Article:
Wednesday, August 29, 2007

Clara's Cotton Buyer

After Clara Paxton's mother and father died, she lived with a succession of relatives: her grandmother in Independence, Missouri, her uncle Charley and aunt Sue Overholser in Valley Falls, Kansas, and her uncle Will and aunt Ella Overholser in Oklahoma City. She lived with the Overholsers in the 1918-1919 school year, when she seems to have been taking courses at Central High School--probably to get some college preparation that her high school in Valley Falls had not provided. In 1919-20 she was at Hollins College in Virginia with Mary Overholser, and in 1920-21 she was back in Oklahoma City and earning her teaching certificate from what is now the University of Central Oklahoma in Edmond. Because the Overholsers were part of what passed for society in Oklahoma City in those days (1918-1921), Clara turned up in the newspaper from time to time: hosting a lunch for friends at the Skirvin Plaza Hotel with her cousin Mary Overholser, attending a party here and there. On Sundays, the Oklahoman's society page would feature photos of pretty and prominent young women, apparently just so everyone would know who was who.

On September 26, 1920, it was Clara's turn (see clipping at left--click to make it larger). She was one of five women included that week, and the caption began "Two ambitious students, two charming brides, and an interesting young traveler in foreign lands. Upper left--Miss Clara Paxton, niece of Mr. and Mrs. Will L. Overholser, who is striving for a degree at the Central State normal at Edmond. . . . "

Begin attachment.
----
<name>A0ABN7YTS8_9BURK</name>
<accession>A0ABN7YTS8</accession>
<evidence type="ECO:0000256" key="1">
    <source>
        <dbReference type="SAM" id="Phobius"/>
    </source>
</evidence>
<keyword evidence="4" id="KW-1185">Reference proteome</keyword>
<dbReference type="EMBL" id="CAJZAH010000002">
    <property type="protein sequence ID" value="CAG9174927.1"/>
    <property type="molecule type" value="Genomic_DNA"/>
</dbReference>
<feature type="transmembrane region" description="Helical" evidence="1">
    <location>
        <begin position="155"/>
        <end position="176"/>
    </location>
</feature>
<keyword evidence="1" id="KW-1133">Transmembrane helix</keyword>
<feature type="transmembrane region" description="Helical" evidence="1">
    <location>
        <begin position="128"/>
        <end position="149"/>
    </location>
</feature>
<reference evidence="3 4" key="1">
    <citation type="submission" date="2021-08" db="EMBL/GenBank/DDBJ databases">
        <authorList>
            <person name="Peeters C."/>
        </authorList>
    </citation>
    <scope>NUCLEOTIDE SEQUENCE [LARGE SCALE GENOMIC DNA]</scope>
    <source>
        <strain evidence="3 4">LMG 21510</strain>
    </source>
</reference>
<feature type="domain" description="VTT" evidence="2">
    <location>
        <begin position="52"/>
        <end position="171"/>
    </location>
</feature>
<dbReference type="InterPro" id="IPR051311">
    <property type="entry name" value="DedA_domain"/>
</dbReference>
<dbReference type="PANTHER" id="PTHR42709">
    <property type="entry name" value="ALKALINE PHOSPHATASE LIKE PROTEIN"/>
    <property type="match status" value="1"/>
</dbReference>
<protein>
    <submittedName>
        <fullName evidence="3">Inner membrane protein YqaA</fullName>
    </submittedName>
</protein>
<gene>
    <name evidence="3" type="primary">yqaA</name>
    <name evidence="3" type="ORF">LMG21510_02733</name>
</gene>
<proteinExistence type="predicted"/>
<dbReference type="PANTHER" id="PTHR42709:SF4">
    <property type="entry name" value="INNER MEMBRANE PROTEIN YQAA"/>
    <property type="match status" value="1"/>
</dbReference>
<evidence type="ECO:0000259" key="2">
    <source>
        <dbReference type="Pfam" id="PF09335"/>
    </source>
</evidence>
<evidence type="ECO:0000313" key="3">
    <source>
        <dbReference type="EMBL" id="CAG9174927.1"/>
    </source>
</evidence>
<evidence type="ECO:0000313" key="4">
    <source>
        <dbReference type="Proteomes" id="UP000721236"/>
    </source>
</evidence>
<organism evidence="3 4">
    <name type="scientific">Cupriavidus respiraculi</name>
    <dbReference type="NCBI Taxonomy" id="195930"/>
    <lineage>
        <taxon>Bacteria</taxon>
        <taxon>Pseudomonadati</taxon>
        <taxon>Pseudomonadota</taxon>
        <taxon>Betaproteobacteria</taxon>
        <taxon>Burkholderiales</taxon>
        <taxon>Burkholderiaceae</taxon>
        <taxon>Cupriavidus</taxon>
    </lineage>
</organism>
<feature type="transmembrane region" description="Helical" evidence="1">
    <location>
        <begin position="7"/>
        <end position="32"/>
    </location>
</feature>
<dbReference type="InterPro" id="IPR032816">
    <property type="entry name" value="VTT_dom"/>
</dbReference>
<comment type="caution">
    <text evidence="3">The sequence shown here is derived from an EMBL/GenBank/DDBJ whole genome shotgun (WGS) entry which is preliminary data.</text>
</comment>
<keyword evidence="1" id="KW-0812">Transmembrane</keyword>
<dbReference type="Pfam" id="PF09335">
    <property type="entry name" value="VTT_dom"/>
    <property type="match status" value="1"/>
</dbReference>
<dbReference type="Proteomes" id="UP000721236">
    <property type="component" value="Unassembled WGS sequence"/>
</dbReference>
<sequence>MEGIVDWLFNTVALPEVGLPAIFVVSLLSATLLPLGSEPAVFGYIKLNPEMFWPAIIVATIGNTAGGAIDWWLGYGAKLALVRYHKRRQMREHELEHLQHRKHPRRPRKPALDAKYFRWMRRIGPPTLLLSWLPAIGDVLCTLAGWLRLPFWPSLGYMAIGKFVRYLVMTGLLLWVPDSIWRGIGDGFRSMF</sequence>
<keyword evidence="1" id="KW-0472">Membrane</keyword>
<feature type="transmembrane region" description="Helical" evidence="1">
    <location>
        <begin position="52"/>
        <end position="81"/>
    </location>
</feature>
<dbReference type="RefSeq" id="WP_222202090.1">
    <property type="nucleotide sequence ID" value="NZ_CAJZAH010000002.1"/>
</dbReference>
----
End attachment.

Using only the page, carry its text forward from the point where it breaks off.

Two days after the picture appeared, a Mr. Sidney Caldwell in Duncan, Oklahoma, wrote her a letter (above--click on the pages to make them bigger). Mr. Caldwell had wisely ruled out the two brides and evidently preferred Clara to the interesting young traveler, who had just returned from Germany, and the other ambitious student, an undergrad at Cornell (unless of course he wrote to them, too.) Here's the letter in its entirety:
Duncan Okla.
Sept. 28--1920
Miss Clara Paxton
Centeral State Normal

My Dear Miss Paxton, I thought I would write you a little love letter to let you know I love you very much. I saw your picture in the Daily Oklahoman Sunday. It said that the college girls loved to receive letters from other towns and I thought I would write you a small letter to let you know I love you. If you will write me I will answer your letters.
I think you are the most beautiful girl in the world, and I don't know what you think about me. If you will send me a picture of your self, and I will send you a picture of myself. If you love cotton buyers that get a salary of $5000 a year you had better tie into me. I'm 19 and a little bit over and you look in the picture about the same age.
Don't forget to write, I must close as a wagon load of cotton is on the street.
Yours truly,
Sidney Caldwell
P.S. Be sure and write me.

I don't know what Clara thought about the letter; my guess is that she kept it because she thought it was funny (and of course a little flattering). What Mr. Caldwell had no way of knowing was that 86 years later, Clara's descendants could use the Internet to do a little fact checking on him. I found him in the 1920 census, and there seems to be some truth--well, truthiness--to what he told Clara. His FATHER is listed as a cotton buyer, but at the time of the census (January 1920), Sidney was still in high school. So perhaps he'd joined his father in business by September of that year.

So what do you think? Did Clara choose the right guy? Maybe if she'd gone with Sidney, we'd all be in the tall cotton now.

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